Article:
When you moved there you know the rules, if city changed the rules, they wouldn't be retro-active if you had already cut down trees. If the laws change, then you could move somewhere where others share your view on tree cutting.
That said, I'm pretty sure most municipalities already require a permit to cut down large trees, so your point is somewhat academic.
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engineered wrote:
Apr 19th, 2017 2:15 pm
Wrong, you may disagree with it, but that's now how property ownership works. There are shared resources that owners must maintain. That includes sound levels, appearance, sidewalk snow shovelling, water run-off, etc. That said, I think the city may even help and provide a new tree if it is diseased (like for ash borer beetles).

Cutting down a tree does affect others. It ruins the view, it removes shade, it removes clean air/adds pollution, etc. If the tree was in your house, where nobody could see it, then you'd be free to do what you want with it.

That's great that you have that opinion, but most people do not share it, which is why we have these bylaws. If you don't like them, you could try to change them or move somewhere where you can clear cut all of your trees. I'm sure that'd be a nice place... maybe a desert perhaps?
Yes, you are right it is not how property ownership works, but it is how property ownership is supposed to work. Afterall if ownership doesn't empower to make decisions about the property in question it is a very "weak" ownership. What you are saying, and, btw I agree, is that it is an illusion that we "own" property.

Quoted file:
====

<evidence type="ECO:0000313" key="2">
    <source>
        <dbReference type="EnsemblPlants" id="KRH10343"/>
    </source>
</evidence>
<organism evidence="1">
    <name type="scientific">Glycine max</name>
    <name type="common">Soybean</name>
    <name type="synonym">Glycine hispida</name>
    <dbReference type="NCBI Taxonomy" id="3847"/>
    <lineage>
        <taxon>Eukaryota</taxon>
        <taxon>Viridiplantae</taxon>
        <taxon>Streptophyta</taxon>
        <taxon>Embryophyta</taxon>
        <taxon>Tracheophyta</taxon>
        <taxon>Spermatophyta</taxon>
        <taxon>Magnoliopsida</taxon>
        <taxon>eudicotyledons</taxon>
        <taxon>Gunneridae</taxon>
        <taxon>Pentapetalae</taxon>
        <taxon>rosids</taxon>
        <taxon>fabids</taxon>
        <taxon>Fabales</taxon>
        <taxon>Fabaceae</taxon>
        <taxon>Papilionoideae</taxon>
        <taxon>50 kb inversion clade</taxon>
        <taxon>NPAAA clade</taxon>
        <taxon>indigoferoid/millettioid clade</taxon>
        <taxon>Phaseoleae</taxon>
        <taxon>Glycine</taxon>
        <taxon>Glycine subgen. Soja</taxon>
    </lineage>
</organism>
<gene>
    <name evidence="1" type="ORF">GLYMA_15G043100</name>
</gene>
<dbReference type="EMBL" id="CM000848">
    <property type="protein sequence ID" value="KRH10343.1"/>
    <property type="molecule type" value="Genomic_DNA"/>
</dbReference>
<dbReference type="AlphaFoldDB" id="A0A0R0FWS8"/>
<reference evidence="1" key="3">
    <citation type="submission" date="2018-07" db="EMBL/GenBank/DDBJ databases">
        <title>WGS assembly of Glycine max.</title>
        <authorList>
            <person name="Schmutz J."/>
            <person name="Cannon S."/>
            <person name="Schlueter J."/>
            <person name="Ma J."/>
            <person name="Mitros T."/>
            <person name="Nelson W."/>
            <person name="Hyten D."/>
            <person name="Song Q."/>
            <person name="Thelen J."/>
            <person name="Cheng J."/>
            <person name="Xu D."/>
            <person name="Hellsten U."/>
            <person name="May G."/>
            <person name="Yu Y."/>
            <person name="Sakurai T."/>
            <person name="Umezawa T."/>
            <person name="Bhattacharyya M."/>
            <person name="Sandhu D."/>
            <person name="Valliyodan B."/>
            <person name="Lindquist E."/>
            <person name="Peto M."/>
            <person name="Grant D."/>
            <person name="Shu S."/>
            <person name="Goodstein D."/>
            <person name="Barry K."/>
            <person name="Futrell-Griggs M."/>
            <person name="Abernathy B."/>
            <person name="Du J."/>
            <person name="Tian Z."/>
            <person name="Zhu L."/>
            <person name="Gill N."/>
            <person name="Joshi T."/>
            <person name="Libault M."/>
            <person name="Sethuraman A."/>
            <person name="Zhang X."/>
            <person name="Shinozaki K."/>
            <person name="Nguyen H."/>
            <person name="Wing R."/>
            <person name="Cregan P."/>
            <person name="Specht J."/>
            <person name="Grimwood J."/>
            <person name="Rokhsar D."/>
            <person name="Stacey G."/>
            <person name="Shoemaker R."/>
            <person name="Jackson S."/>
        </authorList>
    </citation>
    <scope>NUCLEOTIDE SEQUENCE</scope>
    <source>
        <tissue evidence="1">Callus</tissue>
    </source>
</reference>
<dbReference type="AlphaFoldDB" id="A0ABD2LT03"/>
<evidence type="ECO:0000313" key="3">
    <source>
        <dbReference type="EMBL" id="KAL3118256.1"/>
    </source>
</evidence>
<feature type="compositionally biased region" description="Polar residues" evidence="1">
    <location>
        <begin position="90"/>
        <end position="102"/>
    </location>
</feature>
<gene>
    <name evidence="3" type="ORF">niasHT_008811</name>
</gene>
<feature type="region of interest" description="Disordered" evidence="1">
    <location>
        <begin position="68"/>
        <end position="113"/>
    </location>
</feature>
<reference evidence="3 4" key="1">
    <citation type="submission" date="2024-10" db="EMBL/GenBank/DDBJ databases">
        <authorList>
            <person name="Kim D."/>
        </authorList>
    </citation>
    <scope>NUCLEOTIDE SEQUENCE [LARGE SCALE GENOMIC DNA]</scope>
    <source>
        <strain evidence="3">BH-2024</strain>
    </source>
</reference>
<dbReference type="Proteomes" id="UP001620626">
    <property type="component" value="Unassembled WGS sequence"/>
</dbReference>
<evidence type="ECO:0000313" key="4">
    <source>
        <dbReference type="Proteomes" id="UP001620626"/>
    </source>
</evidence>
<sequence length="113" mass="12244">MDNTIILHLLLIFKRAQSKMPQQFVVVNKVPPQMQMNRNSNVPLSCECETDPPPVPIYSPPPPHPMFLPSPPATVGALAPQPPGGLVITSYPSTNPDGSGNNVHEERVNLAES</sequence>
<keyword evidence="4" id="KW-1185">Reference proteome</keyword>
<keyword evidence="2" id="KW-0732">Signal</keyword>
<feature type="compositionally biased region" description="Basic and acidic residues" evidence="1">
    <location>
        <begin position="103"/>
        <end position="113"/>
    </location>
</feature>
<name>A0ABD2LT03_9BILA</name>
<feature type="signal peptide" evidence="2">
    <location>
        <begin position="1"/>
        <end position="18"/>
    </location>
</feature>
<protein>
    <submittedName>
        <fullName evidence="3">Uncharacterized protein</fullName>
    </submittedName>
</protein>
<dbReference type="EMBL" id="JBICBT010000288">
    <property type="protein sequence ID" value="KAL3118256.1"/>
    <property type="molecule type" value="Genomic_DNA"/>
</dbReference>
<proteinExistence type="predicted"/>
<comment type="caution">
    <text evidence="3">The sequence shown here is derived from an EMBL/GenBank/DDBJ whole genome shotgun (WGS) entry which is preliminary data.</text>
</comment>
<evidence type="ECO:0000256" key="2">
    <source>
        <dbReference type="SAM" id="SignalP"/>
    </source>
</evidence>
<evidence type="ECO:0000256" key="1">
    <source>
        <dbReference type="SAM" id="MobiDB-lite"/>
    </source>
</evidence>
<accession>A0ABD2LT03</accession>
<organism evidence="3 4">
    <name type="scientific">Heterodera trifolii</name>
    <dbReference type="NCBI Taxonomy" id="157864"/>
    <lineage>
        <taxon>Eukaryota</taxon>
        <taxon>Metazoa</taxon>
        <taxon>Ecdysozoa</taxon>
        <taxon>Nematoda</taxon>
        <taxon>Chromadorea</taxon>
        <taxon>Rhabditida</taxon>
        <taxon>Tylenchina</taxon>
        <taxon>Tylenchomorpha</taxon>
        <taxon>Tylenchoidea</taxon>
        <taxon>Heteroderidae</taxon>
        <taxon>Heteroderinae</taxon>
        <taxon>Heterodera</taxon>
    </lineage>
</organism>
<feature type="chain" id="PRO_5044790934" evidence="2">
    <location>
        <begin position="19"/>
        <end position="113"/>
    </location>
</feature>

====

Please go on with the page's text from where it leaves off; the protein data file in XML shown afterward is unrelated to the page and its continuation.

Also, at least in my city the city doesn't help. I have had ashes which were diseased. The city said that private trees are the owners to deal with. They do not provide compensation or replacement. Do you see why this is seemingly contradictory to call it a "shared resource".?
engineered wrote:
Apr 19th, 2017 2:15 pm
Well, it's not really unilaterally. The city makes bylaws at the request of its voters, including yourself. If you want to change the laws, you are not powerless. You could gather petitions, lobby your representatives, or run for gov't yourself, but you are at the mercy of the democracy, as with all laws in this country. Just like if you want to grow marijuana right now it would be illegal, but next year it may not be. Or if they created a new law making alcohol illegal.
When you moved there you know the rules, if city changed the rules, they wouldn't be retro-active if you had already cut down trees. If the laws change, then you could move somewhere where others share your view on tree cutting.
That said, I'm pretty sure most municipalities already require a permit to cut down large trees, so your point is somewhat academic.